Designating gender-neutral or single-stall bathroom facilities is a good option for avoiding or minimizing issues that arise among employees related to bathroom sharing. Keep in mind the fact that a heterosexual or non-transgender employee feels uncomfortable sharing a bathroom with a transgender employee does not permit an employer to require the transgender employee use a different bathroom.    

Job Positions

We sometimes hear concerns from employers about the impact of transgender inclusion efforts on clients or customers. EEOC guidance provides that employers cannot segregate members of the LGBTQ+ community “based on actual or perceived customer preference.”[3] Said differently, employers cannot keep LGBTQ+ employees out of public-facing positions or send LGBTQ+ employees to different work locations simply based on a customer’s preference to interact only with cisgender or heterosexual employees. However, the reverse is not necessarily true. Employers should consider approving a transgender employee’s request for assignment away from public or client-facing activities if necessary to avoid potential discrimination, particularly if the employee has been experiencing harassing conduct, is in a gender identity transition, or is recovering from a gender affirming procedure. 

A word of caution to employers in the states of Maryland, Virginia, West Virginia, North Carolina, and South Carolina:

As discussed further below, based on the current law in the Fourth Circuit, an employer facing the above fact scenario, subject to demonstrating undue hardship, likely would be required to temporarily reassign an employee who is experiencing distress due to a conflict between the employee’s assigned sex at birth and gender identity.

HR Policies

Responsive HR policies can underscore an employer’s commitment to an inclusive work environment and may help avoid discrimination claims and/or minimize an employer’s liability if charged with discrimination. In the event an employee undergoes gender identity transition during his or her employment, the HR infrastructure should provide a straightforward avenue for the employee to update personnel records, especially with regard to name and sex changes. Additionally, employers should be prepared to facilitate new identification or staff directory photos in the event of an employee’s transition and have a plan for communicating and educating coworkers.

More Changes on the Horizon

As mentioned above, in Williams v. Kincaid, the Fourth Circuit held that gender dysphoria can be a disability under the ADA. Gender dysphoria is defined as the “clinically significant distress felt by some of those who experience an incongruence between their gender identity and their assigned sex.” Williams, 45 F.4th at 767 (internal quotations omitted; emphasis removed). 

The Williams ruling is a game-changing opinion that has far-reaching implications for employers in the Fourth Circuit and potentially beyond. Following Williams, employers in the Fourth Circuit now not only have to protect LGBTQ+ employees from discrimination but also have an affirmative duty to consider reasonable accommodations for an individual experiencing gender dysphoria that impairs the individual’s ability to perform certain job functions. Much like other disability-related accommodations, this could include medical leave, modified dress or grooming requirements, task reassignment, and various other forms of job-related accommodations.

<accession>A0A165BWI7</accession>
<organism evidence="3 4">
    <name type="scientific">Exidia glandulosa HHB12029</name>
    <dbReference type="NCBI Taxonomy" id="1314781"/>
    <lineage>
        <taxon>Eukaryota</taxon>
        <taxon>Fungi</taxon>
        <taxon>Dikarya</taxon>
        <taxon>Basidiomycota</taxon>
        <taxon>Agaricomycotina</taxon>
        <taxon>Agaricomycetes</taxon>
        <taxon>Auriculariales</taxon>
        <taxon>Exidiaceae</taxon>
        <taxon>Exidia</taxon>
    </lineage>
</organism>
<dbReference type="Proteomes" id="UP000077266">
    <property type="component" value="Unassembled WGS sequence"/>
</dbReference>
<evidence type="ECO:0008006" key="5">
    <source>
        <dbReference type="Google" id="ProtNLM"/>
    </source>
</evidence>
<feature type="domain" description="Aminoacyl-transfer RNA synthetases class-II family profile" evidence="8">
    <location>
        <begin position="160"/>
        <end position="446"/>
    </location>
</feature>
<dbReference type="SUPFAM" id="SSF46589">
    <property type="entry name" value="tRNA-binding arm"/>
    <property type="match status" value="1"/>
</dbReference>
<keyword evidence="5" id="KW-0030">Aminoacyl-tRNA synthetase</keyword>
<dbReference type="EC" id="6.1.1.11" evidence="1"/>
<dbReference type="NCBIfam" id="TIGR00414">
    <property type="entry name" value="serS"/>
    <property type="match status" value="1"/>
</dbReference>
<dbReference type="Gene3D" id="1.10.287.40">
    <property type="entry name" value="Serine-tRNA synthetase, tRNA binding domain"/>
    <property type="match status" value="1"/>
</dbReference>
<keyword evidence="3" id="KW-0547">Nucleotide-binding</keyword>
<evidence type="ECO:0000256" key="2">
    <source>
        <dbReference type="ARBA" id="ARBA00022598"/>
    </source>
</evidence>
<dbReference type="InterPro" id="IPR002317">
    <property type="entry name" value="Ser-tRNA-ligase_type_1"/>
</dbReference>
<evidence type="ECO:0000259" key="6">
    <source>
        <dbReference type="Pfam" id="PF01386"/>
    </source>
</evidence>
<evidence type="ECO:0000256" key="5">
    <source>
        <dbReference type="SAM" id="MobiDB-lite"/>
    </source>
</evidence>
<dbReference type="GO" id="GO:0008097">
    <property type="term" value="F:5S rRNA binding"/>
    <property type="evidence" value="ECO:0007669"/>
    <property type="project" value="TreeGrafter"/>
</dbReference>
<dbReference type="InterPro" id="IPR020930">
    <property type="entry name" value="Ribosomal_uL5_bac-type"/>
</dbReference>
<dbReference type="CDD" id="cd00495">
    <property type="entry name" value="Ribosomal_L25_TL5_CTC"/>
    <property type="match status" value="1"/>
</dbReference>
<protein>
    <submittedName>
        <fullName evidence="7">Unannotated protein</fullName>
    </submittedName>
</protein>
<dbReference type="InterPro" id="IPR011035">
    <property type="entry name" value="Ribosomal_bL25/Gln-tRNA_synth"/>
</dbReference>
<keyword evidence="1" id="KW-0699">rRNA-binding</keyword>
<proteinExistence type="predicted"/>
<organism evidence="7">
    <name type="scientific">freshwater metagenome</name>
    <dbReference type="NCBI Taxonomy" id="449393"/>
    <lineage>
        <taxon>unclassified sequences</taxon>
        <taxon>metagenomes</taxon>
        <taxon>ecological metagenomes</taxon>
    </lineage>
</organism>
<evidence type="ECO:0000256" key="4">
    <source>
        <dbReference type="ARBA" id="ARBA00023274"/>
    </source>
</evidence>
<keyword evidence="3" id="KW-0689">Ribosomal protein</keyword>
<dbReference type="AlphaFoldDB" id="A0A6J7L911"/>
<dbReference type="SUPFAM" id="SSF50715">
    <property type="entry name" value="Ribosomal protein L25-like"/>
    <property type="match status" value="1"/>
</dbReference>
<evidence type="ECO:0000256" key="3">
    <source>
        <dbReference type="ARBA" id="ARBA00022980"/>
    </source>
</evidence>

While the Fourth Circuit, at least so far, is the only federal circuit to extend the protections of the ADA to individuals experiencing gender dysphoria, this is an issue worth watching. On June 30, 2023, the Supreme Court denied the petitioners’ writ of certiorari and declined to rule on the Kincaid case. Kincaid v. Williams, 143 S. Ct. 2414 (2023). Notably, however, in a compelling dissent by Justice Alito that was joined by Justice Thomas, they disagreed with the majority of their colleagues and urged that the Fourth Circuit’s ruling “presents a question of great national importance that calls out for prompt review.” Id. at 2414 (Alito, J., dissenting). As their dissenting opinion explains, “if the Fourth Circuit’s decision is wrong – and there is certainly a reasonable argument to that effect – then the 32 million residents of the Fourth Circuit should not have to bear the consequences while other courts wrestle with the same legal issue.” Id. at 2415.

It is almost a certainty that Kincaid will not be the last time the issue of gender dysphoria as a disability reaches the Supreme Court. For now, though, Kincaid is the law of the land in the Fourth Circuit states, and time will tell if other circuits follow or reject Kincaid

[1] Sexual Orientation and Gender Identity (SOGI) Discrimination (June 15, 2021),
[2] As used herein, “cisgender” refers to the person’s gender assigned at birth; “transgender female” refers to a person assigned as male at birth who identifies as female; and “transgender male” refers to a person assigned as female at birth who identifies as male.
[3] Supra, at n.1. see also